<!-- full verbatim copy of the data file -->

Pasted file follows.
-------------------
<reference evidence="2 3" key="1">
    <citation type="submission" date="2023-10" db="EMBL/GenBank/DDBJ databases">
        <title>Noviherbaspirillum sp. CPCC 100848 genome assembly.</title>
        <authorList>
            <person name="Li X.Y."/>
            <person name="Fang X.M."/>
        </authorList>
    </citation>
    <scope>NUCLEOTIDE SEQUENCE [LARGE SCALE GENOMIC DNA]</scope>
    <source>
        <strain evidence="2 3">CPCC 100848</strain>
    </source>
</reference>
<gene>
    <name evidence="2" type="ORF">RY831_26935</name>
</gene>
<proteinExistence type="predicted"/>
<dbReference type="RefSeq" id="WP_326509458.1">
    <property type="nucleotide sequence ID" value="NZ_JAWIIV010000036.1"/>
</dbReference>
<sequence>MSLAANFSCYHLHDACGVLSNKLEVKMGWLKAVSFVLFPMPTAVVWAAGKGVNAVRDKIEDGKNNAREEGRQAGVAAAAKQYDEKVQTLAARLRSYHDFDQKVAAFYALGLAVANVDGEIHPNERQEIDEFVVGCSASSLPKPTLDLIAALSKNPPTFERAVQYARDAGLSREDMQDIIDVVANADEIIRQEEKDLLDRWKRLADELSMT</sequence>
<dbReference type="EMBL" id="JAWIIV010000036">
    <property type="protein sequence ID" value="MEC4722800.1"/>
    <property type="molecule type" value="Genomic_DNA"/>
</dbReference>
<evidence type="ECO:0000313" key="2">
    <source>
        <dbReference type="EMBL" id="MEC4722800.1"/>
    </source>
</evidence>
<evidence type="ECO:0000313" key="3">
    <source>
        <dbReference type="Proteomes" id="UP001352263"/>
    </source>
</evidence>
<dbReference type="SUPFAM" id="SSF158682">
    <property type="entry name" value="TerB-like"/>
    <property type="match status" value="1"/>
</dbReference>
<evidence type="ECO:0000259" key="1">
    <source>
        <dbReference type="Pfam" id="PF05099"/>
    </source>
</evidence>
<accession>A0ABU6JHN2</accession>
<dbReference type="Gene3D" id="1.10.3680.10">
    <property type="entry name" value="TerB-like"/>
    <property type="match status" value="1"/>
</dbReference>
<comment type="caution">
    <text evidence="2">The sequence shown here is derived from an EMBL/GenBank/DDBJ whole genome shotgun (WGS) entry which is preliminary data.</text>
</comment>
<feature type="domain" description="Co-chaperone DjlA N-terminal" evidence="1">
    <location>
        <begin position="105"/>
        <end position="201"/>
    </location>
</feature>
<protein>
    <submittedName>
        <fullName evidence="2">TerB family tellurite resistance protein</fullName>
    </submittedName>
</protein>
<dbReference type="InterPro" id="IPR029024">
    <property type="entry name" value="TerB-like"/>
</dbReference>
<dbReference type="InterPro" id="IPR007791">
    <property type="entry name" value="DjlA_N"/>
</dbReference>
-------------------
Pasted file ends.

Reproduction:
<reference evidence="2 3" key="1">
    <citation type="submission" date="2023-10" db="EMBL/GenBank/DDBJ databases">
        <title>Noviherbaspirillum sp. CPCC 100848 genome assembly.</title>
        <authorList>
            <person name="Li X.Y."/>
            <person name="Fang X.M."/>
        </authorList>
    </citation>
    <scope>NUCLEOTIDE SEQUENCE [LARGE SCALE GENOMIC DNA]</scope>
    <source>
        <strain evidence="2 3">CPCC 100848</strain>
    </source>
</reference>
<gene>
    <name evidence="2" type="ORF">RY831_26935</name>
</gene>
<proteinExistence type="predicted"/>
<dbReference type="RefSeq" id="WP_326509458.1">
    <property type="nucleotide sequence ID" value="NZ_JAWIIV010000036.1"/>
</dbReference>
<sequence>MSLAANFSCYHLHDACGVLSNKLEVKMGWLKAVSFVLFPMPTAVVWAAGKGVNAVRDKIEDGKNNAREEGRQAGVAAAAKQYDEKVQTLAARLRSYHDFDQKVAAFYALGLAVANVDGEIHPNERQEIDEFVVGCSASSLPKPTLDLIAALSKNPPTFERAVQYARDAGLSREDMQDIIDVVANADEIIRQEEKDLLDRWKRLADELSMT</sequence>
<dbReference type="EMBL" id="JAWIIV010000036">
    <property type="protein sequence ID" value="MEC4722800.1"/>
    <property type="molecule type" value="Genomic_DNA"/>
</dbReference>
<evidence type="ECO:0000313" key="2">
    <source>
        <dbReference type="EMBL" id="MEC4722800.1"/>
    </source>
</evidence>
<evidence type="ECO:0000313" key="3">
    <source>
        <dbReference type="Proteomes" id="UP001352263"/>
    </source>
</evidence>
<dbReference type="SUPFAM" id="SSF158682">
    <property type="entry name" value="TerB-like"/>
    <property type="match status" value="1"/>
</dbReference>
<evidence type="ECO:0000259" key="1">
    <source>
        <dbReference type="Pfam" id="PF05099"/>
    </source>
</evidence>
<accession>A0ABU6JHN2</accession>
<dbReference type="Gene3D" id="1.10.3680.10">
    <property type="entry name" value="TerB-like"/>
    <property type="match status" value="1"/>
</dbReference>
<comment type="caution">
    <text evidence="2">The sequence shown here is derived from an EMBL/GenBank/DDBJ whole genome shotgun (WGS) entry which is preliminary data.</text>
</comment>
<feature type="domain" description="Co-chaperone DjlA N-terminal" evidence="1">
    <location>
        <begin position="105"/>
        <end position="201"/>
    </location>
</feature>
<protein>
    <submittedName>
        <fullName evidence="2">TerB family tellurite resistance protein</fullName>
    </submittedName>
</protein>
<dbReference type="InterPro" id="IPR029024">
    <property type="entry name" value="TerB-like"/>
</dbReference>
<dbReference type="InterPro" id="IPR007791">
    <property type="entry name" value="DjlA_N"/>
</dbReference>